Grogie wrote:To pass through a sieve. ''After pasta is cooked it must be percribrated.''
After all this time, I've only just noticed that the example sentence is a bit off.

If you were to pass cooked pasta through a sieve, wouldn't you end up with mush? It's the water that gets sieved, no?
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Re: Percribrate

Postby Perry Lassiter » Mon Jul 29, 2013 4:58 pm

Good point that raises a question. The definition might imply that when one percibrates the pasta, one is removing the water, not mushing up the pasta. Or it might not. Let us all form a circle and contemplate this wonder. Ommmm.
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Re: Percribrate

Postby Philip Hudson » Mon Jul 29, 2013 11:07 pm

True, it is the water that passes through the sieve when pasta is percribrated, not the pasta.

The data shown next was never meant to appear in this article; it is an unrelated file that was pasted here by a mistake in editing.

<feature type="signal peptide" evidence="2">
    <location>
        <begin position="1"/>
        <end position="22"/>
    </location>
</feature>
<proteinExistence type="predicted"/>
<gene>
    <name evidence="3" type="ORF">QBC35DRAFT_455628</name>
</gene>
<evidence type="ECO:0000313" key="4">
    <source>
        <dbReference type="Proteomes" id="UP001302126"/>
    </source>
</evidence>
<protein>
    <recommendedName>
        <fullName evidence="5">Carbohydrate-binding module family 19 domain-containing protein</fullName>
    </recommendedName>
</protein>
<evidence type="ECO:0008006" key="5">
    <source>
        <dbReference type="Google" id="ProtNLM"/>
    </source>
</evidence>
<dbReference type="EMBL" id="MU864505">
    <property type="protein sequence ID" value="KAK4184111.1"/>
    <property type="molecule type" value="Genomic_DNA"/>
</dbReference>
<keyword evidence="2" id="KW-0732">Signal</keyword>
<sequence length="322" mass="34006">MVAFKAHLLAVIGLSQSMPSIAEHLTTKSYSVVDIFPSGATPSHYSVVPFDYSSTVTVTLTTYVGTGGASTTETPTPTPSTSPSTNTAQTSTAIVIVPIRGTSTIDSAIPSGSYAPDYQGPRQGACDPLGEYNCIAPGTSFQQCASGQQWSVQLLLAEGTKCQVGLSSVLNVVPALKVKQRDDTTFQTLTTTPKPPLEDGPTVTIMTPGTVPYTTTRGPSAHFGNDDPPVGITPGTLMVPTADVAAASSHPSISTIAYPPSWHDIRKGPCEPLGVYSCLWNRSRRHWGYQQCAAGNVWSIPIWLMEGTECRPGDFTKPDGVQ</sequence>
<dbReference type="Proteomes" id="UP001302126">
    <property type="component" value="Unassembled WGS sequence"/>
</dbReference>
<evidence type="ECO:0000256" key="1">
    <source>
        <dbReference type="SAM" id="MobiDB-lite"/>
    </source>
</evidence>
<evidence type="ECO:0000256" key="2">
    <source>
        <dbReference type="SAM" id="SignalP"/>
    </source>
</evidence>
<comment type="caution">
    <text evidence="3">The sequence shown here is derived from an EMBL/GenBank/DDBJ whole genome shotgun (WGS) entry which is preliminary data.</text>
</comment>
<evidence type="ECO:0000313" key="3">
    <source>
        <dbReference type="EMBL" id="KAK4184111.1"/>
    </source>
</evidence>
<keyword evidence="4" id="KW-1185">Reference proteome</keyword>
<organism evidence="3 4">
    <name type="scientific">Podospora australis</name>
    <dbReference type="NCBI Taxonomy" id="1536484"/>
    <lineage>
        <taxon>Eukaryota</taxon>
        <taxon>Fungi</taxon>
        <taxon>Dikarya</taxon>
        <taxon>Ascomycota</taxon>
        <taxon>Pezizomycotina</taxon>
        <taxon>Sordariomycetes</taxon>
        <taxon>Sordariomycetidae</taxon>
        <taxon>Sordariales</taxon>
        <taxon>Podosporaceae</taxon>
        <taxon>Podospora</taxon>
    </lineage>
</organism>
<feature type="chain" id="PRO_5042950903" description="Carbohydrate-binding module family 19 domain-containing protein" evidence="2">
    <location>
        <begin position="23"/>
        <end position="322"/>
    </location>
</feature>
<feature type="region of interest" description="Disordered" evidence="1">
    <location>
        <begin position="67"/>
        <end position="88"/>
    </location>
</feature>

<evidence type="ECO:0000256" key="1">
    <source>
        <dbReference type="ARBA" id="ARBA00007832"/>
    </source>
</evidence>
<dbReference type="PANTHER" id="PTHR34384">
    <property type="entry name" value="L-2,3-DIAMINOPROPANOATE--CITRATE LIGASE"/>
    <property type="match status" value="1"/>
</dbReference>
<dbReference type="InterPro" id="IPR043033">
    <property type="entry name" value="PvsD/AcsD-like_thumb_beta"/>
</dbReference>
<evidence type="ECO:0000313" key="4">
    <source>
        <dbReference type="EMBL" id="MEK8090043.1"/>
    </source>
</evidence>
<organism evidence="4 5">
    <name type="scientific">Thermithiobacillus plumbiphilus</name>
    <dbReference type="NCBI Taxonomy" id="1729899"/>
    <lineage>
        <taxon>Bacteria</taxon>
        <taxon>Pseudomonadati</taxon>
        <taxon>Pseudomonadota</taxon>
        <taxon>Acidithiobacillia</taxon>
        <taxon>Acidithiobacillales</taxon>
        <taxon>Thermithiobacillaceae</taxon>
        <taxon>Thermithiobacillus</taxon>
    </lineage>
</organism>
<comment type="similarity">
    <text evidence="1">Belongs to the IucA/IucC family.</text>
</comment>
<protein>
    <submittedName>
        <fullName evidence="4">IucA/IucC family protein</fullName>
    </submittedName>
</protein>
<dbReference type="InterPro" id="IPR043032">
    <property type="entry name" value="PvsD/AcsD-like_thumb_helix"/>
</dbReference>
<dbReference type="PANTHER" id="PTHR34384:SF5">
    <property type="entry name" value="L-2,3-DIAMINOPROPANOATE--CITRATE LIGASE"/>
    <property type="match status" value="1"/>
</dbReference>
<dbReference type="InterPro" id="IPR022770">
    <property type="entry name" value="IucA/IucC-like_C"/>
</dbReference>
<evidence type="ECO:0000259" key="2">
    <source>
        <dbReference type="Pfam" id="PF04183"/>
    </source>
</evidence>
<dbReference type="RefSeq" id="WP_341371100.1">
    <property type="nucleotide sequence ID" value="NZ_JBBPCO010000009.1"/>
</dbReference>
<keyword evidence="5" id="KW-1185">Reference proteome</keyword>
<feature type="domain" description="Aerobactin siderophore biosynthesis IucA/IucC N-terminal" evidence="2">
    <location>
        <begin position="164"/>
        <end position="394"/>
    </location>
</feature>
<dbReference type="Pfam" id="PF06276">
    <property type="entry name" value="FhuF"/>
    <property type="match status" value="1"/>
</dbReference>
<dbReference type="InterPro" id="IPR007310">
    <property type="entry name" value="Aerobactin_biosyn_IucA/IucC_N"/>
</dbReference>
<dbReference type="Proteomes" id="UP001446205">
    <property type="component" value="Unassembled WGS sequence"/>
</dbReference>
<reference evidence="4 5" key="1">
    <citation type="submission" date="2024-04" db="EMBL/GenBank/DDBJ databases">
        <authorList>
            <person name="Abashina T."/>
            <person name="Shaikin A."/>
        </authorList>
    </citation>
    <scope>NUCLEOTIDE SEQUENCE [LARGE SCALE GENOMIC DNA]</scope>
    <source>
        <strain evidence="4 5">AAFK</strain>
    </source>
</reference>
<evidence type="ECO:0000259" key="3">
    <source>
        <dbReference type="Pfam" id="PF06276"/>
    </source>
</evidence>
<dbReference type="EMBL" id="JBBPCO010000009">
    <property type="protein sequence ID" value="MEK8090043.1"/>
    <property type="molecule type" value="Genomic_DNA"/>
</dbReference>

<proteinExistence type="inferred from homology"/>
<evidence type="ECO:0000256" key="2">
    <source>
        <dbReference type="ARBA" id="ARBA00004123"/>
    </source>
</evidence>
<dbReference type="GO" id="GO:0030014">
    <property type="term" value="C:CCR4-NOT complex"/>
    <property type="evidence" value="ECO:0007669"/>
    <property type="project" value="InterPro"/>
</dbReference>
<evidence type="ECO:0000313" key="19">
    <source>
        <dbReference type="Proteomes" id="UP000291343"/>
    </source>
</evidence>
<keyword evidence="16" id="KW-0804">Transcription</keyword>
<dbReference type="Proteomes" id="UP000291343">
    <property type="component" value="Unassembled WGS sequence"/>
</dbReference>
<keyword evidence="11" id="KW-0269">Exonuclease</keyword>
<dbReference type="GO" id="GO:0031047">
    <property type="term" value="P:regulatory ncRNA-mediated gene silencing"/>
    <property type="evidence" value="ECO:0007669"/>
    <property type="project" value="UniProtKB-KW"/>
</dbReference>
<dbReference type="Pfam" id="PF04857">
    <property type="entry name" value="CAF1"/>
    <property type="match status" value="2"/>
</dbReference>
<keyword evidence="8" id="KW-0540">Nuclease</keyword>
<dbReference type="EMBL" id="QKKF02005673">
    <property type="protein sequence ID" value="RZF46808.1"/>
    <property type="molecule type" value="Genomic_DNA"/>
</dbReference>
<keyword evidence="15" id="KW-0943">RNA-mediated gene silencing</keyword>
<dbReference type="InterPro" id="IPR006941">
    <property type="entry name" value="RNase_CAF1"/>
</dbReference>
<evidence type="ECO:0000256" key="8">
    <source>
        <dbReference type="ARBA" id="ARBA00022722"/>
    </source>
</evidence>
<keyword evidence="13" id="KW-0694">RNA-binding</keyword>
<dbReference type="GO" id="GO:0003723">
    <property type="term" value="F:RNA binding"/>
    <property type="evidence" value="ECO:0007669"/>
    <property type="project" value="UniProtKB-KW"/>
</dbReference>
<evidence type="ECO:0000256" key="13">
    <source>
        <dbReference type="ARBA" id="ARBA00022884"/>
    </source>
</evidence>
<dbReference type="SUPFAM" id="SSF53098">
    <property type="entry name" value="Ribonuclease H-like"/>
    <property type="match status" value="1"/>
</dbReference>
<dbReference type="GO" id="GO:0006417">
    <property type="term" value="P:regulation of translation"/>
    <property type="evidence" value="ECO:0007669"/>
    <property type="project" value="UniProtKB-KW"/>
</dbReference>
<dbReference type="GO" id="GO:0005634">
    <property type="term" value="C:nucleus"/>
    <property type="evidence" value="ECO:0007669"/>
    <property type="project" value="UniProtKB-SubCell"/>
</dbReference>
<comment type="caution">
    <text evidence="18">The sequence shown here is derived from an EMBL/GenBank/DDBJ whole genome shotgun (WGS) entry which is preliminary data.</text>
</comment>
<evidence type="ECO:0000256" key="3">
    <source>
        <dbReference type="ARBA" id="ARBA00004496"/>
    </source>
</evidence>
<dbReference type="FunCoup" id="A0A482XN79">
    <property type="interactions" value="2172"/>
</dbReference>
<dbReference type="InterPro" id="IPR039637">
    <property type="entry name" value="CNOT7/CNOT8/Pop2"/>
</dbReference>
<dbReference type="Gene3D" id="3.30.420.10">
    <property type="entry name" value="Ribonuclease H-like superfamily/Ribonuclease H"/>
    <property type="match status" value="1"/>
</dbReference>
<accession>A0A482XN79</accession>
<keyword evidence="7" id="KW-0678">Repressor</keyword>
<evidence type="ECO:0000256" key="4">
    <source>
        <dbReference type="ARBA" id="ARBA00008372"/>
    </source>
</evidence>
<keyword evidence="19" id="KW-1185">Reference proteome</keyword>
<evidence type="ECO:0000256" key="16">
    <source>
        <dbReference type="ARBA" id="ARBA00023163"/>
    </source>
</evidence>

However, sieves may be used in the opposite manner. Food is pushed through sieves for sifting,ricing, or puréeing. My mother never heard of a sieve although she had several. in Red Neck land a sieve is a strainer. Mother's sieves included cheesecloth sieves for making cottage cheese, screen wire sieves for blanching vegetables for freezing, flour sifters that had a little arm inside it to stir the flour, Purée-ers that are conical and have what looks like half a rolling pin that is used to press the food through the holes, a lemon sieve in which a cut lemon is placed and only the juice comes out, a tea sieve which totally surrounds the tea leaves taking the place of a teabag when using loose tea, etc., ad infinitum. Ommmm.